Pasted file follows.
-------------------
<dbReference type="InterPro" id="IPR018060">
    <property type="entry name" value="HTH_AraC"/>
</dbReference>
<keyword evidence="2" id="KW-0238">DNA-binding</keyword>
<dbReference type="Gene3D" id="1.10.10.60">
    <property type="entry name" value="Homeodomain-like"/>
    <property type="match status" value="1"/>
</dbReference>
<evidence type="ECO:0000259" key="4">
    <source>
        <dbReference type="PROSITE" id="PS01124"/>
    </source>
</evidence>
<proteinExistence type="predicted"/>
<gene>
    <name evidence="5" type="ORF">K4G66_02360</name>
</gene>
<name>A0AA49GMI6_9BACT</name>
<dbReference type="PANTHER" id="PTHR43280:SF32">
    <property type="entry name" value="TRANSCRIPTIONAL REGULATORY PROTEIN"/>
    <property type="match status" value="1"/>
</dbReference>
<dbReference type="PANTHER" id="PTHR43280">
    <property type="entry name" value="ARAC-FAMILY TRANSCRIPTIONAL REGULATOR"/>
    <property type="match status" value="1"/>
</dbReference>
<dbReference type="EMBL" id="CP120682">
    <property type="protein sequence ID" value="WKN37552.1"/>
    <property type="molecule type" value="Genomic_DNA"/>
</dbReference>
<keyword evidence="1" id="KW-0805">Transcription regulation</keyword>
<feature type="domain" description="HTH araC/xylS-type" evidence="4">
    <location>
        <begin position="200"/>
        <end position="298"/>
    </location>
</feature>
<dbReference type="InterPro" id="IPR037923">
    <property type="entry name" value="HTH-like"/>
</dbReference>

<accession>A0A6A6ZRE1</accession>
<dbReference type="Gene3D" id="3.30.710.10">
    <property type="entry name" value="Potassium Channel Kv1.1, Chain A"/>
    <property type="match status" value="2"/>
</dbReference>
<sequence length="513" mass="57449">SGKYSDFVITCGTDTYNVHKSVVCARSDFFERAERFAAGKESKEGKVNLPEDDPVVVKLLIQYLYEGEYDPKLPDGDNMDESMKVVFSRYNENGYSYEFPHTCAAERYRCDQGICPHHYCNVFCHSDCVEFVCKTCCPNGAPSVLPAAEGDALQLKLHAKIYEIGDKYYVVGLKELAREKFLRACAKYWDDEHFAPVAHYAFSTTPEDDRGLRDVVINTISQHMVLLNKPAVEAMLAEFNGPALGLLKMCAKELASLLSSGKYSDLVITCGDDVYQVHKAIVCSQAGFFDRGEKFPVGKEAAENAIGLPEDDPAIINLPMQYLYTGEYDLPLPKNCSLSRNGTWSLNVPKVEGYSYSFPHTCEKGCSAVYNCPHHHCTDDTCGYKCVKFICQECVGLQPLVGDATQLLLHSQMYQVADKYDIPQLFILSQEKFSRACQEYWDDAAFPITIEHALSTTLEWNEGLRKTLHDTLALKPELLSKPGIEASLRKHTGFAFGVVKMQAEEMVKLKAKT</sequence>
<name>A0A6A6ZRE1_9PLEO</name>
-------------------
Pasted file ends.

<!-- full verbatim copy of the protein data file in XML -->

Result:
<dbReference type="InterPro" id="IPR018060">
    <property type="entry name" value="HTH_AraC"/>
</dbReference>
<keyword evidence="2" id="KW-0238">DNA-binding</keyword>
<dbReference type="Gene3D" id="1.10.10.60">
    <property type="entry name" value="Homeodomain-like"/>
    <property type="match status" value="1"/>
</dbReference>
<evidence type="ECO:0000259" key="4">
    <source>
        <dbReference type="PROSITE" id="PS01124"/>
    </source>
</evidence>
<proteinExistence type="predicted"/>
<gene>
    <name evidence="5" type="ORF">K4G66_02360</name>
</gene>
<name>A0AA49GMI6_9BACT</name>
<dbReference type="PANTHER" id="PTHR43280:SF32">
    <property type="entry name" value="TRANSCRIPTIONAL REGULATORY PROTEIN"/>
    <property type="match status" value="1"/>
</dbReference>
<dbReference type="PANTHER" id="PTHR43280">
    <property type="entry name" value="ARAC-FAMILY TRANSCRIPTIONAL REGULATOR"/>
    <property type="match status" value="1"/>
</dbReference>
<dbReference type="EMBL" id="CP120682">
    <property type="protein sequence ID" value="WKN37552.1"/>
    <property type="molecule type" value="Genomic_DNA"/>
</dbReference>
<keyword evidence="1" id="KW-0805">Transcription regulation</keyword>
<feature type="domain" description="HTH araC/xylS-type" evidence="4">
    <location>
        <begin position="200"/>
        <end position="298"/>
    </location>
</feature>
<dbReference type="InterPro" id="IPR037923">
    <property type="entry name" value="HTH-like"/>
</dbReference>

<accession>A0A6A6ZRE1</accession>
<dbReference type="Gene3D" id="3.30.710.10">
    <property type="entry name" value="Potassium Channel Kv1.1, Chain A"/>
    <property type="match status" value="2"/>
</dbReference>
<sequence length="513" mass="57449">SGKYSDFVITCGTDTYNVHKSVVCARSDFFERAERFAAGKESKEGKVNLPEDDPVVVKLLIQYLYEGEYDPKLPDGDNMDESMKVVFSRYNENGYSYEFPHTCAAERYRCDQGICPHHYCNVFCHSDCVEFVCKTCCPNGAPSVLPAAEGDALQLKLHAKIYEIGDKYYVVGLKELAREKFLRACAKYWDDEHFAPVAHYAFSTTPEDDRGLRDVVINTISQHMVLLNKPAVEAMLAEFNGPALGLLKMCAKELASLLSSGKYSDLVITCGDDVYQVHKAIVCSQAGFFDRGEKFPVGKEAAENAIGLPEDDPAIINLPMQYLYTGEYDLPLPKNCSLSRNGTWSLNVPKVEGYSYSFPHTCEKGCSAVYNCPHHHCTDDTCGYKCVKFICQECVGLQPLVGDATQLLLHSQMYQVADKYDIPQLFILSQEKFSRACQEYWDDAAFPITIEHALSTTLEWNEGLRKTLHDTLALKPELLSKPGIEASLRKHTGFAFGVVKMQAEEMVKLKAKT</sequence>
<name>A0A6A6ZRE1_9PLEO</name>